It appears a portion of George Street in Butte will become one-way heading east now that commissioners have heard unanimous “do it” demands from residents along the busy road.
Commissioners Bud Walker and Brendan McDonough say they will seek an ordinance change to make George one way for a five-block span between Oregon and Phillips Avenue because of recent crashes and longstanding safety concerns.
The change would take a couple of weeks or longer and needs council approval, but McDonough and Walker said residents have spoken and they plan to get the process started in committee Wednesday night.
They sought a traffic analysis of George this past summer after cars crashed into houses along the street in two separate incidents.
A traffic consultant recommended the one-way stretch on George, which narrows to alley width in spots but is heavily traveled because it’s one of the few direct east-west routes between Montana Street and Harrison Avenue.
Several residents appeared at a public hearing before commissioners last week and urged them to make the change. They included Mary Sutherland, whose house was hit by a car this past June and sustained $20,000 in damages.
Her fence has been struck 14 times during the nine years she’s lived in the house at Whitman and George, she said. Not only is the street extremely narrow, stops signs are obscured by trees and bushes because fence-lines are the only right-of-way, she said.
“This has been a real problem for a very, very long time,” she said. “This is not new — I think a lot of us just didn’t know who to talk to about it.”
Residents noted that there are lots of kids in the neighborhood and Emerson Elementary School is located there, too.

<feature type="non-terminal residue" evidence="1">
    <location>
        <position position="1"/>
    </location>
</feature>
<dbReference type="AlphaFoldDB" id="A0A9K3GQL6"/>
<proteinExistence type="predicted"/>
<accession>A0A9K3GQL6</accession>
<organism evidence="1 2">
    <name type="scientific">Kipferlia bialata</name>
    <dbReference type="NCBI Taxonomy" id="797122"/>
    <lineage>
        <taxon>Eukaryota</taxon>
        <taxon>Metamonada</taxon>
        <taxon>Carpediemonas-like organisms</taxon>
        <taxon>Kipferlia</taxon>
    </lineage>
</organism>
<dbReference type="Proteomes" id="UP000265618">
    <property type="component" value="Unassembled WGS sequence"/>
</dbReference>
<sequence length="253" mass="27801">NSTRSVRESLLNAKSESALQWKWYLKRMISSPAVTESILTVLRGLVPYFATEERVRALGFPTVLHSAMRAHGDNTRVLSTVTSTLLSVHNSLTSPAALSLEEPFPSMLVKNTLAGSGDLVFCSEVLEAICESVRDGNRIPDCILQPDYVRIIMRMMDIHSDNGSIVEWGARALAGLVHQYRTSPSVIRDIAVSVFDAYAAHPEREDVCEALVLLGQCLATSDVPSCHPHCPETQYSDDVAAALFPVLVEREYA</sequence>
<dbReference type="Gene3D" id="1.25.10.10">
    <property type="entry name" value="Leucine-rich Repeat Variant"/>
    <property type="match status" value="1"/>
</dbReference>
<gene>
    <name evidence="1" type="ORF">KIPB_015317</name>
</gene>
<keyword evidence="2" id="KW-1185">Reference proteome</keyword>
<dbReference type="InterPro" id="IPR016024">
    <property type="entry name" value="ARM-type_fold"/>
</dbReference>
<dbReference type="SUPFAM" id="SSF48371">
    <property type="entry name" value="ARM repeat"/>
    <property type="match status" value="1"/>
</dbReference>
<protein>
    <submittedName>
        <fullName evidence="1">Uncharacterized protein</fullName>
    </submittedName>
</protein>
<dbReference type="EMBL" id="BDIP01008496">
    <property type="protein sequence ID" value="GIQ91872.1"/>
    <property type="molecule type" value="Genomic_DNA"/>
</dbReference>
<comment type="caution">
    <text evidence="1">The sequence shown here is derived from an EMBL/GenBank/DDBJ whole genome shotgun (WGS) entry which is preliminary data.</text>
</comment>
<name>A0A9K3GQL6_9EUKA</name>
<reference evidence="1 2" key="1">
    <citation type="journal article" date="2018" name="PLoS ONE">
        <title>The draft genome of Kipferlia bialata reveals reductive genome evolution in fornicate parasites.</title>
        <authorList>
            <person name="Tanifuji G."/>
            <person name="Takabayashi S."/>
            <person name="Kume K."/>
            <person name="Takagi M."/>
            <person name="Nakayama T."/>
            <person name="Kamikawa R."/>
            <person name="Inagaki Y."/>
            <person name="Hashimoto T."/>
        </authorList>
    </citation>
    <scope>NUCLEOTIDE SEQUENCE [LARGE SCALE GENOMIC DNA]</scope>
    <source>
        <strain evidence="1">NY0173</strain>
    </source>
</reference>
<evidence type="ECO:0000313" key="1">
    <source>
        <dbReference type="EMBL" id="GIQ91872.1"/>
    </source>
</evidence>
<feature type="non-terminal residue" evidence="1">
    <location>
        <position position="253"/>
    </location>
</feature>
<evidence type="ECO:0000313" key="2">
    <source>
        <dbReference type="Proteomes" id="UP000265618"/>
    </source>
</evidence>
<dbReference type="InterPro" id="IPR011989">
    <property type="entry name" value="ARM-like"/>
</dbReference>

“Every summer I have to go tell the children that like to set up their lemonade stand right on that block not to sit there because the cars can’t see them,” Sutherland said. “They run through the stop signs, they are flying through that stretch of road.”
Jared Trilling said he does not live off of George Street but has a garden in Sutherland’s yard and spends time tending it. He said for whatever reason, a “driving culture” has been created on George that does not fit a neighborhood street.
“When I’ve been gardening, I’ve had people swear out their windows at me,” he said. “I’ve had lit fireworks thrown at me. I’ve had people spray diesel exhaust fumes on me purposefully, and then there’s people doing wheelies down the street.”
McDonough said residents who could not attend last week’s hearing called or sent him emails citing similar concerns and support for the one-way proposal.
“We had all sorts of proponents,” he said, and nobody against the plan.
Walker noted that once the council votes for the change, it will take 30 more days for the local law to take effect. The plan is to put one-way signs up and down the five-block stretch.
“Hopefully this will correct the issue and if it doesn’t, we will try something different,” Walker said.